Slow Viewing




No, Charlie B, I will not shut up. In fact Charlie, if you don’t like it, turn around. It’s an experiment, only I am not going to use you for some vague research agenda. What I have found out over the last year is that asking people to give a damn is asking a lot. So this amounts to working out loud, for my purposes. If you get something out of it, well…I’d be surprised.

I am obsessed now and over the last few years about slowness. My last post was about slow living and slow learning. I live on a farm where it’s all about slow learning (unless a hawk is after a chicken and in that case the learning had better already be there for cluck’s sake).

The purpose of this post is to think and work out loud considering the concept of slow viewing. I take as my context Ze Frank’s recent talk about his work on Buzzfeed as president of their Motion Pictures division. I started watching the video on FORA (you may need to join to access the vid, not sure, but free) and I knew immediately that this was not something I could scrub through.  It reminded me of the awesome John Cleese video a few years ago on creativity where I did some very intent viewing. I needed to do a slow viewing.

Typically, I do slow viewing with the cloud  annotation tool, Vialogues.  Of late I have also been drawn to Thinglink’s relatively new video annotation tool.  For some reason I started annotating with neither one. I used les pense-bete, Post-It notes.

As I viewed Ze Frank’s talk, I started tacking them around the outer edges of my screen, but they weren’t the ultra sticky kind so the overhead fan kept blowing them off.  Plus, Frank’s presentation had lots of cool charts and I needed something more.  I decided on grabbing screenshots and then put callouts on those shots in Snag-It.  That would fit my workflow quite nicely.

The best part of using a screencapture tool like SnagIt is that it forces me to slow down. I pause the video, grab the image, save it.    Folks like Charlie B are lightning fast and probably don’t need to slow down, to slow view, but I do need that pause to consider.

Videos resist slow viewing because they have continuity, a loop and flow that I am used to watching from start to finish.  I also tend to be a passive viewer of moving media. All of these characteristics militate against ‘reading’ video slowly.

At first I thought that others might be interested, perhaps Charlie B, but then I remembered–it is hard for folks to care and attend and read because they are going too fast. This is fussy, stop-and-go work unpacking video content, but the good stuff like Ze Frank’s presentation practically demands that treatment. It is rich and deep and complex and begs  to be explored, translated and annotated, even to be remixed and transformed.

And that is what I did below





But Charlie D says this makes no sense if I haven’t viewed the video.

buzzfeed approach to reach and impact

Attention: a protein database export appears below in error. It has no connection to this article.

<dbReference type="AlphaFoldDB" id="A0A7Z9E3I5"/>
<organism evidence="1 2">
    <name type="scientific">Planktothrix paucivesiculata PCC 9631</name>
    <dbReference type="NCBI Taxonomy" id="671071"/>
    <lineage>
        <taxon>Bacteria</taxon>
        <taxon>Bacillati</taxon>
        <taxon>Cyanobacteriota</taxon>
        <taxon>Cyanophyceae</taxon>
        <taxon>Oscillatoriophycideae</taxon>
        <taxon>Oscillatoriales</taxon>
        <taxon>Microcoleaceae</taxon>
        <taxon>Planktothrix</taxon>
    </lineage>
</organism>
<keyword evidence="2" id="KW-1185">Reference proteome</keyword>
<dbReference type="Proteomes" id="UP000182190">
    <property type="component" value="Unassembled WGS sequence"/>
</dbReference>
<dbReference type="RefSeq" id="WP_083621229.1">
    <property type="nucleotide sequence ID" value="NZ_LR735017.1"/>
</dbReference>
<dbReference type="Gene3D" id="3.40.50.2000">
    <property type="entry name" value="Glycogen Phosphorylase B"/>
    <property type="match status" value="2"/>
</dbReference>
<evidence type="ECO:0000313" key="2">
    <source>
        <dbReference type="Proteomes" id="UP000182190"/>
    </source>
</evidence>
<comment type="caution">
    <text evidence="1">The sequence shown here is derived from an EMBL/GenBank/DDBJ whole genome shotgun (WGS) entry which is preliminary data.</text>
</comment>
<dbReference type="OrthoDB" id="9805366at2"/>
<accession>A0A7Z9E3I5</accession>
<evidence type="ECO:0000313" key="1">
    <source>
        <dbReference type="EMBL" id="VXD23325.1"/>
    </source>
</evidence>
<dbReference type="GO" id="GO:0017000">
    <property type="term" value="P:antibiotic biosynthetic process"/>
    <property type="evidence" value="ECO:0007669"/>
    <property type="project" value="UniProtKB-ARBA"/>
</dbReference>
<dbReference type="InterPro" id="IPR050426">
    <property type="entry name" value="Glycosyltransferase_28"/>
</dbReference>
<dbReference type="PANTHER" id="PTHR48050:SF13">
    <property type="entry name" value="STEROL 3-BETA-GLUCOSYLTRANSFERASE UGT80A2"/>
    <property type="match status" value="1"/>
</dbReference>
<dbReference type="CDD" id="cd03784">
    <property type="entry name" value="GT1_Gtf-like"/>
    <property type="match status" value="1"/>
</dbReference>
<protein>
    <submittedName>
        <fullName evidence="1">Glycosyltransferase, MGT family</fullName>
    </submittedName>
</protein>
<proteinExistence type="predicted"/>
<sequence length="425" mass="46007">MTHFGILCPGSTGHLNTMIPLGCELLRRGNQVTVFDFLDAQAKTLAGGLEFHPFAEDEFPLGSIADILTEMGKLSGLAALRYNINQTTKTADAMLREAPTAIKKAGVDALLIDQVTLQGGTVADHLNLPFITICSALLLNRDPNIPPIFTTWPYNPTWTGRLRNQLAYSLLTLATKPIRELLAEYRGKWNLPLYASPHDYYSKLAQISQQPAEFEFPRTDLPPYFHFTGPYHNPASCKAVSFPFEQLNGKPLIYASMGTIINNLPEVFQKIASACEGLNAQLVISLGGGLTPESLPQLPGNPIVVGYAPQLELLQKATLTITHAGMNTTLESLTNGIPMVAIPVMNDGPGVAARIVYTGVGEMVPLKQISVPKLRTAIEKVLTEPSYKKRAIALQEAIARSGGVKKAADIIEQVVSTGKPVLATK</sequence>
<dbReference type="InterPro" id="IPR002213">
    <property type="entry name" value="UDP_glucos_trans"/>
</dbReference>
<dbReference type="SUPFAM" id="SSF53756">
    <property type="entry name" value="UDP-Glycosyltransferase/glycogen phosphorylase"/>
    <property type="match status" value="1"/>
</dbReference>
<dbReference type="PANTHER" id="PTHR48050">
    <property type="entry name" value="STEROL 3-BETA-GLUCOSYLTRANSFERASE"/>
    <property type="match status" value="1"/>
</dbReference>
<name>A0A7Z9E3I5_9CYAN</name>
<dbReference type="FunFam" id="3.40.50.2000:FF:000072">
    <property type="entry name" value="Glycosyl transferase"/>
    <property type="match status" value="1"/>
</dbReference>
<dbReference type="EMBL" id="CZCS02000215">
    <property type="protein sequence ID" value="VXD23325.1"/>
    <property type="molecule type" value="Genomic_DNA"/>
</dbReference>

Exactly so, the purpose of annotation and slow viewing is idiosyncratic and personal. It might have value for you, but I know it has value for me. It slows me down to reconsider.


This post has been influenced quite a bit by Ze Frank but also by my recent work annotating Nick Sousanis’ graphic dissertation, Unflattening. In the former, I champion the idea Frank presents at the beginning of his talk: we are using images and video much as we used text in the Guttenberg Pause. And we have to acknowledge this in whatever discipline we happen to be working, learning in my instance. Actually, we’re all in the learning business. It is the parallel discipline for every practice. Frank’s talk is full of amazing resonance for learners and is worth slow viewing for that alone.

Sousanis’ influence is very similar. His book is an embodiment of Ze Frank’s idea above. Unflattening is an acknowledgement that the disseration as we know it may be insufficient for audiences post-Guttenberg Pause. And my slow viewing is also a recognition that we must do something more with video than passively take it in through the funnels of our eyes.

The real fun of slow viewing is that you begin to internalize some of the disciplinary habits of those you are walking with.  For example, in my SnagIt annotations I began to experiment with how I used the ‘callout’ boxes on the page by adopting some of the design principles I learned about in Sousanis’ work.  And I am looking at the “Sad Cat Diary” exemplar that Frank presents as a way to begin to look at how I “sell” folks on the CLMOOC “brand”.

So Charlie B, if you made it this far, it’s a miracle.  Here’s hoping you got something out of it, but in the end it doesn’t matter.  I wrote this in part for you, but  really this is just slow writing for me.  It is a form of intellectual and emotional occupation.  Like the Norman one, its likely effect is permanent, an inner tattoo on the mind.  What do you think of that, Charlie B?  Really? Damn you’re such a troll, but I love ya anyway.



7 Replies to “Slow Viewing”